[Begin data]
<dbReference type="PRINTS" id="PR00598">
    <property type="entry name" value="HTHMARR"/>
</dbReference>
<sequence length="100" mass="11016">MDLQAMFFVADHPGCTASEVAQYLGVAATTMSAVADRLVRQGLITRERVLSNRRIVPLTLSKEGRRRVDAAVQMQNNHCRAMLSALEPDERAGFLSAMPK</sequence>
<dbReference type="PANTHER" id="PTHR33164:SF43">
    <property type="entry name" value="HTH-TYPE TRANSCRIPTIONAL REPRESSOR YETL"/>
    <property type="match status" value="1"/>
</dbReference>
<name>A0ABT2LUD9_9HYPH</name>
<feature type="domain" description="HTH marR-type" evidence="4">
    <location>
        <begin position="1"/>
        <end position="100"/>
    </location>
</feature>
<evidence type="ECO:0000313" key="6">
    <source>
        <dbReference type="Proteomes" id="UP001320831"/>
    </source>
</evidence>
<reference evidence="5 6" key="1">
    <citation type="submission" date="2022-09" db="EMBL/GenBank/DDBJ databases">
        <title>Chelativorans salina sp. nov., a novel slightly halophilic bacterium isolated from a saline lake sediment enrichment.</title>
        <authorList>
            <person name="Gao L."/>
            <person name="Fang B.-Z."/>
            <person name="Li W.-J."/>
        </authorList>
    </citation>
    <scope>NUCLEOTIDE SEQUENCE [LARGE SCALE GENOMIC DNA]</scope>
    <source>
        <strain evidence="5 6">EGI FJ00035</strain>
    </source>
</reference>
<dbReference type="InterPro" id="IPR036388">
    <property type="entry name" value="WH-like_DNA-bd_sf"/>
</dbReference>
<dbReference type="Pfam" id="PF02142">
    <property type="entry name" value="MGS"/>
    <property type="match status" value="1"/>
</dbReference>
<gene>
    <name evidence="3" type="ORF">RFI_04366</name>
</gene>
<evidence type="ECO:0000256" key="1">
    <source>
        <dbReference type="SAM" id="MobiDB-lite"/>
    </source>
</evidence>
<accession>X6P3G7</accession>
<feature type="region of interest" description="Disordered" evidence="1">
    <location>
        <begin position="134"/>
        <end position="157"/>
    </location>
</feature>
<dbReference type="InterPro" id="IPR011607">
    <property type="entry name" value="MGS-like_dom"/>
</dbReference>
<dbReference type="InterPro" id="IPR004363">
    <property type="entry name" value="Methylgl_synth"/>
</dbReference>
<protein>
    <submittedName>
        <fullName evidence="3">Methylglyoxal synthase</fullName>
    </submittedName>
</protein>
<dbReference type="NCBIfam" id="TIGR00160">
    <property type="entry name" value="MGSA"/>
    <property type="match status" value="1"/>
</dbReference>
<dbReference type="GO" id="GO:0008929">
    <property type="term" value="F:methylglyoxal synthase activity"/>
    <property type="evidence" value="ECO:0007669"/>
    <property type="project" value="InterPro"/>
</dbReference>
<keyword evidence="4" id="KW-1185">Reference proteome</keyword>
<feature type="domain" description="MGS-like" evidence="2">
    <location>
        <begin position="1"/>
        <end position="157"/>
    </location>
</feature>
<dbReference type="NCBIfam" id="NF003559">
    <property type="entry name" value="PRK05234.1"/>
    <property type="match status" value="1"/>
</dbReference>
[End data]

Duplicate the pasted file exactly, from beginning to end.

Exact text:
<dbReference type="PRINTS" id="PR00598">
    <property type="entry name" value="HTHMARR"/>
</dbReference>
<sequence length="100" mass="11016">MDLQAMFFVADHPGCTASEVAQYLGVAATTMSAVADRLVRQGLITRERVLSNRRIVPLTLSKEGRRRVDAAVQMQNNHCRAMLSALEPDERAGFLSAMPK</sequence>
<dbReference type="PANTHER" id="PTHR33164:SF43">
    <property type="entry name" value="HTH-TYPE TRANSCRIPTIONAL REPRESSOR YETL"/>
    <property type="match status" value="1"/>
</dbReference>
<name>A0ABT2LUD9_9HYPH</name>
<feature type="domain" description="HTH marR-type" evidence="4">
    <location>
        <begin position="1"/>
        <end position="100"/>
    </location>
</feature>
<evidence type="ECO:0000313" key="6">
    <source>
        <dbReference type="Proteomes" id="UP001320831"/>
    </source>
</evidence>
<reference evidence="5 6" key="1">
    <citation type="submission" date="2022-09" db="EMBL/GenBank/DDBJ databases">
        <title>Chelativorans salina sp. nov., a novel slightly halophilic bacterium isolated from a saline lake sediment enrichment.</title>
        <authorList>
            <person name="Gao L."/>
            <person name="Fang B.-Z."/>
            <person name="Li W.-J."/>
        </authorList>
    </citation>
    <scope>NUCLEOTIDE SEQUENCE [LARGE SCALE GENOMIC DNA]</scope>
    <source>
        <strain evidence="5 6">EGI FJ00035</strain>
    </source>
</reference>
<dbReference type="InterPro" id="IPR036388">
    <property type="entry name" value="WH-like_DNA-bd_sf"/>
</dbReference>
<dbReference type="Pfam" id="PF02142">
    <property type="entry name" value="MGS"/>
    <property type="match status" value="1"/>
</dbReference>
<gene>
    <name evidence="3" type="ORF">RFI_04366</name>
</gene>
<evidence type="ECO:0000256" key="1">
    <source>
        <dbReference type="SAM" id="MobiDB-lite"/>
    </source>
</evidence>
<accession>X6P3G7</accession>
<feature type="region of interest" description="Disordered" evidence="1">
    <location>
        <begin position="134"/>
        <end position="157"/>
    </location>
</feature>
<dbReference type="InterPro" id="IPR011607">
    <property type="entry name" value="MGS-like_dom"/>
</dbReference>
<dbReference type="InterPro" id="IPR004363">
    <property type="entry name" value="Methylgl_synth"/>
</dbReference>
<protein>
    <submittedName>
        <fullName evidence="3">Methylglyoxal synthase</fullName>
    </submittedName>
</protein>
<dbReference type="NCBIfam" id="TIGR00160">
    <property type="entry name" value="MGSA"/>
    <property type="match status" value="1"/>
</dbReference>
<dbReference type="GO" id="GO:0008929">
    <property type="term" value="F:methylglyoxal synthase activity"/>
    <property type="evidence" value="ECO:0007669"/>
    <property type="project" value="InterPro"/>
</dbReference>
<keyword evidence="4" id="KW-1185">Reference proteome</keyword>
<feature type="domain" description="MGS-like" evidence="2">
    <location>
        <begin position="1"/>
        <end position="157"/>
    </location>
</feature>
<dbReference type="NCBIfam" id="NF003559">
    <property type="entry name" value="PRK05234.1"/>
    <property type="match status" value="1"/>
</dbReference>